PROTESTERS gathered outside of Tesco Duloch Park to urge the supermarket giant to back Scotland's beleaguered Deposit Return Scheme.

The chain has been critical of the Scottish Government's planned recycling initiative, describing it as "not fit for purpose" and warning that it would lead to higher prices and confuse customers.

But the Association for the Protection of Rural Scotland said further delays are a "betrayal of our environment" and, together with local litter picking group, Fife Street Champions, they gathered outside the Turnstone Road store to make their point.

Kat Jones, director of the association, said: "Everyone is trying to make changes to address the waste we produce and ensure a more sustainable Scotland.

"However, some, such as supermarkets, have far greater responsibility in doing so.

"At this stage, calling for further delays to the Scottish deposit return scheme is a betrayal of our environment."

The protesters had trolleys filled with cans and bottles taken from the streets of Dunfermline.

They said the three delays to the DRS had resulted in "2.7 billion drinks containers being littered, landfilled, or incinerated, and almost 500,000 tonnes of CO2 emissions being released into the atmosphere".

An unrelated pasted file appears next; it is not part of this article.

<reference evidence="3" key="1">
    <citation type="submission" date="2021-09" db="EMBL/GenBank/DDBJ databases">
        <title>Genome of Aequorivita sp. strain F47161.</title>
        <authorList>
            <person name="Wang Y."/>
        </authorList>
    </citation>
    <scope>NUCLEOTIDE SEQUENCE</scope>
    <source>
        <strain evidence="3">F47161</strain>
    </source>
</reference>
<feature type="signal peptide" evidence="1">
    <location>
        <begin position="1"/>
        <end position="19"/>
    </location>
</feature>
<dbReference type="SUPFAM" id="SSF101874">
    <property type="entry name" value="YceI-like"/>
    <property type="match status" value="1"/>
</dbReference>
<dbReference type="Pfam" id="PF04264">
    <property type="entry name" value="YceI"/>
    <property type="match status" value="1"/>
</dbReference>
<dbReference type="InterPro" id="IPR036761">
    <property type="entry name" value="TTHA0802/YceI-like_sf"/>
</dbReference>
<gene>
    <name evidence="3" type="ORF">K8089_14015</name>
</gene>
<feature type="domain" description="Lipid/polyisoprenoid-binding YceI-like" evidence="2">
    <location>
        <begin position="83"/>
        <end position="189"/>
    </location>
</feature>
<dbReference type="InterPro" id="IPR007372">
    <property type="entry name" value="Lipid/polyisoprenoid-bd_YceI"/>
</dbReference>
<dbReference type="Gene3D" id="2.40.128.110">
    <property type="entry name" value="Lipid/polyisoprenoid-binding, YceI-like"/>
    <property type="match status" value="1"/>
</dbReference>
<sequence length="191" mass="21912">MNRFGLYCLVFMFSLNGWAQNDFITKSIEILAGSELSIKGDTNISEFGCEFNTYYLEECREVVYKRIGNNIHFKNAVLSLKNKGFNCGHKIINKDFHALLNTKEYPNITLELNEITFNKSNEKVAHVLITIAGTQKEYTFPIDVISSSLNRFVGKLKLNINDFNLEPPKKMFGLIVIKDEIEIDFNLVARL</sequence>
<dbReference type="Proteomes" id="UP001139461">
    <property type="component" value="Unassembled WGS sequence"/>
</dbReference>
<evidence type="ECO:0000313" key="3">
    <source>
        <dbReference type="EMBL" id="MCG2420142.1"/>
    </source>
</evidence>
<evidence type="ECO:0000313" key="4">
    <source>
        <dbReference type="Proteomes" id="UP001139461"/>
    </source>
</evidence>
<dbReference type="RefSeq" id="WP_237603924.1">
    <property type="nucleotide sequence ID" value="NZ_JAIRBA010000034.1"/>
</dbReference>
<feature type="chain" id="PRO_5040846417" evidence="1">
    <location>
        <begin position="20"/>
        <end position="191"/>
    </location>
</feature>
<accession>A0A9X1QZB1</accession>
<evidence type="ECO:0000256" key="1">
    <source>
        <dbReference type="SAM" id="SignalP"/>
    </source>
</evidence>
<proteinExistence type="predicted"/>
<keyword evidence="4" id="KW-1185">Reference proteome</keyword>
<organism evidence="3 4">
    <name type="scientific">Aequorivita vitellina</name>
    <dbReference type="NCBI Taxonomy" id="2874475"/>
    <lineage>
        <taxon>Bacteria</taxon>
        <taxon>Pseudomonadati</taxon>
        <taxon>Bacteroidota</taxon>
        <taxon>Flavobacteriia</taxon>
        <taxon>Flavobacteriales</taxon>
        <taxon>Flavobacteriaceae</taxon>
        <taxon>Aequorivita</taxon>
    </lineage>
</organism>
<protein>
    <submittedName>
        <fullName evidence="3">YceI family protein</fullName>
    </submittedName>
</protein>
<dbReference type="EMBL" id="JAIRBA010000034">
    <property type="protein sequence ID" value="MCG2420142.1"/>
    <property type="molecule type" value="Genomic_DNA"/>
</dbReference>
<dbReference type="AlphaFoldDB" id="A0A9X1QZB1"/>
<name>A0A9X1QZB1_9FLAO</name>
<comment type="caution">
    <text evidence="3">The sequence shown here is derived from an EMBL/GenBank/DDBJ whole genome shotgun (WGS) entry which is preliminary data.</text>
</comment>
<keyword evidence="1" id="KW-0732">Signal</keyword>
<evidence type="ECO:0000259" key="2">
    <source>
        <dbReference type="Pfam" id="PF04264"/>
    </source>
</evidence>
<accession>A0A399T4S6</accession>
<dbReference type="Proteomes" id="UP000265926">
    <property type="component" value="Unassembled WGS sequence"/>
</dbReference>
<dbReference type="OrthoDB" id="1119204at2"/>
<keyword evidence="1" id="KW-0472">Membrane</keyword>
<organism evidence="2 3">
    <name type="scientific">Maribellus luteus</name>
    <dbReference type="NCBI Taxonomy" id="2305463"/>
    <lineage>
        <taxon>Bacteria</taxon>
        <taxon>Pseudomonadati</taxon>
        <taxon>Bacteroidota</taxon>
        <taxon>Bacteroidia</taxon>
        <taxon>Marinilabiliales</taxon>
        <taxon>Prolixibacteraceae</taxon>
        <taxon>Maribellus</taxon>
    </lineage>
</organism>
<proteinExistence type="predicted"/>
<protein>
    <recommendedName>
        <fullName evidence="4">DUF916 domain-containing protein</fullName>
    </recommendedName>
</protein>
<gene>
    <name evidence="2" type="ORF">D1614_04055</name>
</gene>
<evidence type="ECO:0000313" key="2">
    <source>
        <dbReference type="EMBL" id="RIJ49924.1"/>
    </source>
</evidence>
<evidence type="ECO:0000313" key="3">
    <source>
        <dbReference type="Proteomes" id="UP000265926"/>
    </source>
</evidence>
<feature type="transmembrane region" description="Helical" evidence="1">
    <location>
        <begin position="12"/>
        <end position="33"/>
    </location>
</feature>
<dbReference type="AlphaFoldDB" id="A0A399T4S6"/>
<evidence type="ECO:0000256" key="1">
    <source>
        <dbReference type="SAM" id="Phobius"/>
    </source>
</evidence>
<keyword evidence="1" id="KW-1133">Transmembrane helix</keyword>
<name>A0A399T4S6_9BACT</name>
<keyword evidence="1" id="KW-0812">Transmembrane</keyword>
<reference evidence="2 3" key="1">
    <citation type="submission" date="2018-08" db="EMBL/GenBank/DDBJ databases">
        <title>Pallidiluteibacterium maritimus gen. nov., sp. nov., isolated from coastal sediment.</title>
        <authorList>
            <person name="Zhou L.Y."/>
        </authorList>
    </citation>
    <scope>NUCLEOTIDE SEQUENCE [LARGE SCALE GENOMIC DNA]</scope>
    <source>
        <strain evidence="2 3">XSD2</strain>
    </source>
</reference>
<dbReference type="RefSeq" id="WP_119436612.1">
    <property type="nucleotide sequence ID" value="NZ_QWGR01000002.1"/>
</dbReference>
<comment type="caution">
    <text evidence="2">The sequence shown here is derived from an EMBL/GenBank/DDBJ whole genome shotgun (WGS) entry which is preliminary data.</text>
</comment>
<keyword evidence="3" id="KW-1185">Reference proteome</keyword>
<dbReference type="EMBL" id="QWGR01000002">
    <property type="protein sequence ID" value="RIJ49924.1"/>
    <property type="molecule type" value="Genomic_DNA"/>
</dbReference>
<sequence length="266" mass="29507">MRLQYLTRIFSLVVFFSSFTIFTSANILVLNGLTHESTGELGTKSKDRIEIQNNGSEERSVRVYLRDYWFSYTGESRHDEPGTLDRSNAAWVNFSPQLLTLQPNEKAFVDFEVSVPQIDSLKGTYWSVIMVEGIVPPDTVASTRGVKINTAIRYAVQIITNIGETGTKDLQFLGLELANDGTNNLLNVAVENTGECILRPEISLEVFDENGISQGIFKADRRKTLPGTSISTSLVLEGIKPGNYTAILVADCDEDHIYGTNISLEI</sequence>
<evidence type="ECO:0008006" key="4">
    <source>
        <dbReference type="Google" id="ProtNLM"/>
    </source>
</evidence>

Ms Jones added: "A deposit return scheme is a key circular economy policy which aims to address litter and waste.

"This week I received some online advertising from Tesco saying that they are 'committed to putting less plastic in your trolley' but are they committed to less plastic on our streets and in our countryside?"

Tesco has called for Scotland to take part in the UK-wide scheme instead of organising their own.

The already delayed Scottish Government scheme is now due to launch in 2024, while the UK Government's will start in late 2025.

In a recent report, Tesco warned that "multiple different approaches within the UK jeopardises the sustainability and viability of schemes and a joined-up approach across the UK must be adopted".

The future of the Scottish scheme is currently in doubt as ministers in Edinburgh and London clash over an exemption to the UK's Internal Market Act.

Scottish Secretary Alister Jack claimed that assessments for the DRS north of the border have yet to be submitted.

Lorna Slater, the Scottish Circular Economy minister, has disputed that and insisted that all the information necessary to grant an exemption has been provided.

The Internal Mark Act was brought in after Brexit to try and ensure frictionless trade across the different nations of the UK.

Concerns have been raised that because Scotland's scheme would come in before similar initiatives in England, Wales and Northern Ireland, it could ultimately create a trade barrier.

Ms Slater has previously warned that without a decision from Whitehall by the end of the month, the scheme may not be viable.

Last week, Prime Minister Rishi Sunak said the Scottish Government should "reconsider" the DRS.